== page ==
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Our economy is beginning to recover. Tax receipts have improved. As lawmakers grapple with the state’s two-year budget, forecasts show nearly $2 billion more in tax revenue.

Tax money goes largely to pay for schools, health care, prisons and courts, colleges and universities, and local government. These “big five” make up almost 80 percent of what the state buys with the general fund checkbook. This checkbook shows a notable improvement in financial health.

Despite the “we’re broke” line, Gov. Scott Walker proposed a two-year budget with slightly more spending than former Gov. Jim Doyle’s last budget.

Walker chose to make big cuts to the “big five,” especially schools, local government, tech colleges and the UW. He used increases in public employees’ contributions to health insurance and retirement to pay for some of the cuts. But local officials tell me they still face big losses. At a time when the pool of funds used for these things is bigger, where did this money go?

The governor addresses a transportation revenue problem (less income from vehicle registration fees and gas taxes) by raiding the general fund to the tune of more than a quarter billion dollars.

Money goes to new programs including the private-public Wisconsin Economic Development Corp.; increases in contracts; expansion of private charter schools and choice school vouchers; tax credits; and other tax changes. The governor’s only tax increase is for those of modest means. Changes to the Earned Income Tax Credit and the Homestead Exemption will increase taxes on lower-income families, particularly those with more children. On the other hand, tax reductions totaling $82 million go mainly to those with higher incomes.

People contacted me concerned about threats to education, local government, SeniorCare, and services for the disabled and veterans. They wonder what other options exist. With people’s concerns in mind, I propose changes to the governor’s budget.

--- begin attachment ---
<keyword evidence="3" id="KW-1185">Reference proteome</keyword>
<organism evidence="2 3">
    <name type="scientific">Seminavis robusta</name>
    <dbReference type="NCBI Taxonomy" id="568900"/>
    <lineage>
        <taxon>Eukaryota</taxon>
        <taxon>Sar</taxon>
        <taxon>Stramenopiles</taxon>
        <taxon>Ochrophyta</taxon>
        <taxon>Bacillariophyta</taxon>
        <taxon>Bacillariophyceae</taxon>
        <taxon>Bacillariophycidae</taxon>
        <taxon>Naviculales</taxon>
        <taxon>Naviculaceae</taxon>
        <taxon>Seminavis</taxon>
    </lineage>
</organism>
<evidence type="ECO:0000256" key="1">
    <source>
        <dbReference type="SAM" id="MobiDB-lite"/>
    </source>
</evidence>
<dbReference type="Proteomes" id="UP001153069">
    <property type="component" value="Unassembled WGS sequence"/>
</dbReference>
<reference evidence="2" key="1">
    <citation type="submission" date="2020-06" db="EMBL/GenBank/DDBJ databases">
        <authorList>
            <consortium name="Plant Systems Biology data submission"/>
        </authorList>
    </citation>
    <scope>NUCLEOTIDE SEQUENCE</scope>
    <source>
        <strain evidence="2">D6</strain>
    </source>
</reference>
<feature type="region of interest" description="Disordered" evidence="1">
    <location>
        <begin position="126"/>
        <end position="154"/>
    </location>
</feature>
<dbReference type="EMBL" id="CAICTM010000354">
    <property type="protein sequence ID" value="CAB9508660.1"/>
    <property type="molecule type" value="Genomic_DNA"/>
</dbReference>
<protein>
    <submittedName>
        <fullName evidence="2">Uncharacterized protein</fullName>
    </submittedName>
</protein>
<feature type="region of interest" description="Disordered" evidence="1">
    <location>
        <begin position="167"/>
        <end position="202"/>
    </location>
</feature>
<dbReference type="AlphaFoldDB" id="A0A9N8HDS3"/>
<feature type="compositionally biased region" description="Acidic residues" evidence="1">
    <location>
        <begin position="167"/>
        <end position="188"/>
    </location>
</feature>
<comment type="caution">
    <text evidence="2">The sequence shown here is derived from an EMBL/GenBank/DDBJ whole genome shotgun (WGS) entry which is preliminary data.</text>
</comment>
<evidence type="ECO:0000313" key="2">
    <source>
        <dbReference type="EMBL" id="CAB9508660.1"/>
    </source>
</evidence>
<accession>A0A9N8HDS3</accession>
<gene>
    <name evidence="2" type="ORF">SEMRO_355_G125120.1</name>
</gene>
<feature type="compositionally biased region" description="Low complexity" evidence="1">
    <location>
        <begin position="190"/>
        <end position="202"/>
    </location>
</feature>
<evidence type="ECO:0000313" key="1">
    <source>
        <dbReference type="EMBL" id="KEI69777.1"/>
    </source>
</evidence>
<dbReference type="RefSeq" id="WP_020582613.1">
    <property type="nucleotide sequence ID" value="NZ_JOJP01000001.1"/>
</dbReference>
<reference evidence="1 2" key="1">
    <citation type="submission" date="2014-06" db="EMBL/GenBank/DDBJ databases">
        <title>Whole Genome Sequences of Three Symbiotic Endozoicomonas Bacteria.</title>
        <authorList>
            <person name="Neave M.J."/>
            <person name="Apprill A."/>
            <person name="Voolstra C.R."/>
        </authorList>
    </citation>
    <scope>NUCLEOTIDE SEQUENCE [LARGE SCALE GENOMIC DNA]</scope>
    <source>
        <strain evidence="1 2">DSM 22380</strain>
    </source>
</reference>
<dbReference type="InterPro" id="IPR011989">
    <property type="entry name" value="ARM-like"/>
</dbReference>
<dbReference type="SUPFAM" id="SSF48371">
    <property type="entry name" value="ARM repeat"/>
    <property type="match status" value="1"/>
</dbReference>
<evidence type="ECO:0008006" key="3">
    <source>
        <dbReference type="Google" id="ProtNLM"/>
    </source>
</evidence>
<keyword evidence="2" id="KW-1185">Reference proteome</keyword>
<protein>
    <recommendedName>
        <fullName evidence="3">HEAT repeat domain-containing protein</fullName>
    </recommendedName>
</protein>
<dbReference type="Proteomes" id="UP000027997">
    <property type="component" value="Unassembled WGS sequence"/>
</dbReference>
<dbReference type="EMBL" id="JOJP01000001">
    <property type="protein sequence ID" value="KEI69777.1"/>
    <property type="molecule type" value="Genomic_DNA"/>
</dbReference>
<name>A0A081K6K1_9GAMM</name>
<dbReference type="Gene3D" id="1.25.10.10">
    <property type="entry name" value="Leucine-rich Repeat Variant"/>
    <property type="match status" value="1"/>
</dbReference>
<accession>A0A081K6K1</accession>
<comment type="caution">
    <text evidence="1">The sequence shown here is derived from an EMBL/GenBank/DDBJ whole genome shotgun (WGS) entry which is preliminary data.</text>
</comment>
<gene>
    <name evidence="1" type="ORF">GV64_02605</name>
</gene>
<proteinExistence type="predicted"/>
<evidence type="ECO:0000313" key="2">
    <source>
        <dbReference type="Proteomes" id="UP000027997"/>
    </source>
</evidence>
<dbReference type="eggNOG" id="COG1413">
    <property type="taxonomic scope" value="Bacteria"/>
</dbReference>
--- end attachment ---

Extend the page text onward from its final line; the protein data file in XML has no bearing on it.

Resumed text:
Take a balanced approach. Eliminate the tax cuts going to the most wealthy; don’t increase taxes on those of modest means; don’t create or expand programs unless absolutely necessary; return the raids on funds; and minimize cuts to education, colleges and local government. Get rid of the charter school expansion and new school choice vouchers. We can’t afford them. Accept public employee contributions to health insurance and retirement — as unions have agreed to do. Fund local government at last year’s level — this does mean no allowances for increased costs. With these changes there is enough money to reverse half of the cuts to tech colleges and local schools.

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My math shows we can accomplish the above and fully fund basic programs like SeniorCare; school breakfast and milk; school buses and rural school aid; and help for homeless and needy veterans. And revive the deleted transitional jobs for the jobless and the popular Buy Local, Buy Wisconsin programs.

My proposal won’t make any big headlines. There are no glitzy new programs. I eliminate tax increases and tax decreases and keep taxes right where they are now. I take away half the cuts to education and tech colleges and add in the employee contributions. I restore local government aid to last year’s budget, holding down property taxes.

Budgets are all about choices. My budget does not raise taxes. It reduces the hurt on people, invests in our future, and protects our communities and vulnerable citizens. It does nothing fancy. But it steadies the ship of state and steers a strong course forward.

Kathleen Vinehout, of Alma, represents western Wisconsin’s District 31 in the state Senate.

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